March 5, 2013
Charlotte Hug & Frédéric Blondy
Ig Henneman Sextet
Live at the Ironworks Vancouver
By Ken Waxman
Q: What’s the difference between a dog and a viola? A: The dog knows when to stop scratching. Of all the stringed instruments extant, it’s the viola which gets the least respect, with this joke only one of hundreds about it.
Yet because of its unique intonation the viola has become a favored method of expression for inventive improvisers like the two on these discs. Certainly Zürich’s Charlotte Hug and Amsterdam’s Ig Henneman confirm the versatility of their chosen instrument.
Perfectly designed to confuse types whose allegiance is to contemporary so-called classical music are the selections on Bouquet by Hug and Paris-based pianist Frédéric Blondy. Both have enough academic expertise to work in the notated milieu, but the dozen tracks here are improvisations, off-handedly displaying exquisite technical smarts, while sympathetically cooperating to create sound pictures that are extravagant without being egocentric. Most tracks consist of inside and outside piano tropes that range from methodical to stratospheric, plus fiddle sweeps that encompass mangling, melding and mixing textures. The overlapping cadences create a genuinely moving program.
A track such as “Thalia remontant” for instance finds the pianist vibrating mini cymbals resting on the top of his instrument’s internal string set, complementing Hug’s low-pitched spiccato swipes. Moving away from steady rhythm, both apply more torque to their strings resulting in multiplied tremolo syncopation. In contrast, “Rosa moyesii” is completed with a (faux?) sexy sigh from Hug after the two have methodically exposed parallel tonal chords, with the violist’s instrument attaining cello-like resonance as she roughens her attack. Blondy is so skillful that on “Sombreuil” he creates a cavern-deep ostinato from pure pedal motion alone, and then uses broken-octave keyboard jumps to define a response to Hug’s melodic invention. Elsewhere embroidered textures oscillate so quickly and are so opaque that ascribing them to a particular instrument is nearly impossible.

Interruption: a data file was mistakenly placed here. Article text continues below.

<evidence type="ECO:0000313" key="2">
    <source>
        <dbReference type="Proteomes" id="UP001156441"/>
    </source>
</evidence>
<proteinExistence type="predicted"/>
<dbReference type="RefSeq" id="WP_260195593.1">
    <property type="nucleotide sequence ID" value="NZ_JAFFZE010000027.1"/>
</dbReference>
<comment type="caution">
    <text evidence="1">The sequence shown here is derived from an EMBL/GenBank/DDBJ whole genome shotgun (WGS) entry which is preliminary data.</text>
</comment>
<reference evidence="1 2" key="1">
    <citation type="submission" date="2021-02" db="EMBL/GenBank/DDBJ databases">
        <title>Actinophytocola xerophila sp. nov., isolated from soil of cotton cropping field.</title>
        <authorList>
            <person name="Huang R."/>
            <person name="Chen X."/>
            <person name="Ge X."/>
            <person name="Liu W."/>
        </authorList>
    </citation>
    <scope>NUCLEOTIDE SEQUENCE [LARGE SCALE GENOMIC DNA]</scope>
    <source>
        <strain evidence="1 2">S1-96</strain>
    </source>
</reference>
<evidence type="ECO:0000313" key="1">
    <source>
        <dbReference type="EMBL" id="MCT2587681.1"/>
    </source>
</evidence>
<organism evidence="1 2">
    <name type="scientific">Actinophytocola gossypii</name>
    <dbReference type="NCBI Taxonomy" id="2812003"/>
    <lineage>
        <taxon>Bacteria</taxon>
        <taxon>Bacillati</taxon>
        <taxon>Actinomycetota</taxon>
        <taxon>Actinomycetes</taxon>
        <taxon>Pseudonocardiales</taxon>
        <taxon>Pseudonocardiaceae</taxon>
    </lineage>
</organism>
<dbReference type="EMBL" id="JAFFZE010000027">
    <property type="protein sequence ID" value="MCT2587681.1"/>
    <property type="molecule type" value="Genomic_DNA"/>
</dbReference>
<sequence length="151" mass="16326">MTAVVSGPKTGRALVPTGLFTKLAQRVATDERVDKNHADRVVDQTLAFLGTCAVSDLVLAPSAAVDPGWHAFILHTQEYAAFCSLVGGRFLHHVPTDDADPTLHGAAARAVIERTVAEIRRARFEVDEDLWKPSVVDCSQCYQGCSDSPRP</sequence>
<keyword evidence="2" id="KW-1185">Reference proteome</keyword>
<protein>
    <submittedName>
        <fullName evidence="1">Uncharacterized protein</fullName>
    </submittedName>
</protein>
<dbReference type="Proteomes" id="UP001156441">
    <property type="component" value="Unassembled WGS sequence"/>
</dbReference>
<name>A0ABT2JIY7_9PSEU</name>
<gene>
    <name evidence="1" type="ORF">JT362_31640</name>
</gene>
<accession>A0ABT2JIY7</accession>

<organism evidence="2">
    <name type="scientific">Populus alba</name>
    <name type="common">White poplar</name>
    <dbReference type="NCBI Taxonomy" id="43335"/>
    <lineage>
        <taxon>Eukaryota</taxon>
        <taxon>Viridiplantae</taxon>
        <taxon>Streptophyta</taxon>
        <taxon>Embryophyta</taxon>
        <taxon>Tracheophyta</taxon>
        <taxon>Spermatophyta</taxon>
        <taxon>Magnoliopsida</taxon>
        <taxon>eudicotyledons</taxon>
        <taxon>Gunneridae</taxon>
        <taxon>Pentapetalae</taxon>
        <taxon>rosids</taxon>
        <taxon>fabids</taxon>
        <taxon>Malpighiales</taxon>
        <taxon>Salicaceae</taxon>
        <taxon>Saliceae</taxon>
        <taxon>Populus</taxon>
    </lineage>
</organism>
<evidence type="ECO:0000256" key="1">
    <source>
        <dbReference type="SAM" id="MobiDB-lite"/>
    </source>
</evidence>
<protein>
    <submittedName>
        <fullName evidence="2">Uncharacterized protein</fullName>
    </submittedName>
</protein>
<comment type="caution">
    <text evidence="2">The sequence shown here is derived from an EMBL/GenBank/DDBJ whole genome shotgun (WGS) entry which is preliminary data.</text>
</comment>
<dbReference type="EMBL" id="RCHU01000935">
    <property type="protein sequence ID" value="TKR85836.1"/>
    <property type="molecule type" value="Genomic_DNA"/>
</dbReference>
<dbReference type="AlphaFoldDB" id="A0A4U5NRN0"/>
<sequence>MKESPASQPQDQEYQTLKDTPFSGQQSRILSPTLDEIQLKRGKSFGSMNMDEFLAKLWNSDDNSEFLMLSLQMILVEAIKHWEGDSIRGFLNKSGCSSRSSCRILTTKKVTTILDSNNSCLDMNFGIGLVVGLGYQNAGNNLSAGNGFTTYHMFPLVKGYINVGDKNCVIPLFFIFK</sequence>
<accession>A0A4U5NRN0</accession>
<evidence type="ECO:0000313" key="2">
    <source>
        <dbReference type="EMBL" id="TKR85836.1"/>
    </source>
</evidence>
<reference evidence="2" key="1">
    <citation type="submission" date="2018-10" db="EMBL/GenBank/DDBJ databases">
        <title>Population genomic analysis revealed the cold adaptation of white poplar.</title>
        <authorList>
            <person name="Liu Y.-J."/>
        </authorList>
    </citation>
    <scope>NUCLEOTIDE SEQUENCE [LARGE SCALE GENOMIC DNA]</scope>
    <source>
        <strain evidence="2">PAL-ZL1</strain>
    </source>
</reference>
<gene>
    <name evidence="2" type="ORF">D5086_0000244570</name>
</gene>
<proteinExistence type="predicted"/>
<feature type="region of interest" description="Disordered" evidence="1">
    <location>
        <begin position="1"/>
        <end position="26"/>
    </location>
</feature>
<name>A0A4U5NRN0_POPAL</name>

The six Henneman compositions that make up Live at the Ironworks Vancouver include so-called classical references as well. Still, while the violist may include more melodic and metrical portions, discordant sounds aren’t rejected. Her international sextet includes bassist Wilbert de Joode and multi-reedist Ab Baars from the Netherlands; Berlin-based trumpeter Axel Dörner; and two Canadians: Montreal clarinetist Lori Freedman and Toronto pianist Marilyn Lerner.
Note the versatile turns on the final “A ‘n B”, with the exposition moving from straightforward swing, replete with graceful trumpet lines and contrapuntal cascades from Lerner, to tougher sequences when honking bass clarinet explosions from Freeman and angled riffs from the violist take over, only to combine with the others for a low-key ending. De Joode’s steady pumping personalizes the title of “Bold Swagger” as call-and-response patterns are created by string double-stopping plus vibrations from the horn section. Henneman’s gift for descriptive lines are on display with “Prelude for the Lady with the Hammer”, which could serve as a film noir theme. The circuitous melody underlines dramatic contrasts among the bassist’s stentorian slaps, the violist’s double-stopping bent notes, and some pseudo-romantic chording from Lerner, ending the piece with a restrained, lyrical respite. The group’s abstract turn arrives with the deceptively titled “Light Verse”. More like a dramatic epic, the juddering exposition include whinnying trumpet flutters, unaccompanied, altissimo reed squeals and jittery lines from Henneman. Luckily Lerner’s rolling bottom chords again hold things together.
These CDs confirms that the viola makes a perfect vehicle for advanced improvisation. More sessions like these, and eventually there may be a dearth of jokes like: Q: Why is a viola like a lawsuit? A: Everyone’s happy when the case is closed.
Tracks: Bouquet: La belle sultane; Oeillet parfait; Sombreuil; Cato’s Pink Cluster; Boule de neige; Rosa moyesii; Zéphirine; Minnehaha; Thalia remontant; Nova Zambla; Double Delight; Thor
Personnel: Bouquet: Charlotte Hug: viola and voice; Frédéric Blondy: piano
Tracks: Live: Tracks; Prelude for the Lady with the Hammer; Kindred Spirits; Bold Swagger; Light Verse; A ‘n B
Personnel: Live: Axel Dörner: trumpet; Ab Baars: tenor saxophone, clarinet, shakuhachi; Lori Freedman: bass clarinet, clarinet; Ig Henneman: viola; Marilyn Lerner: piano; Wilbert de Joode: bass
—For The New York City Jazz Record March 2013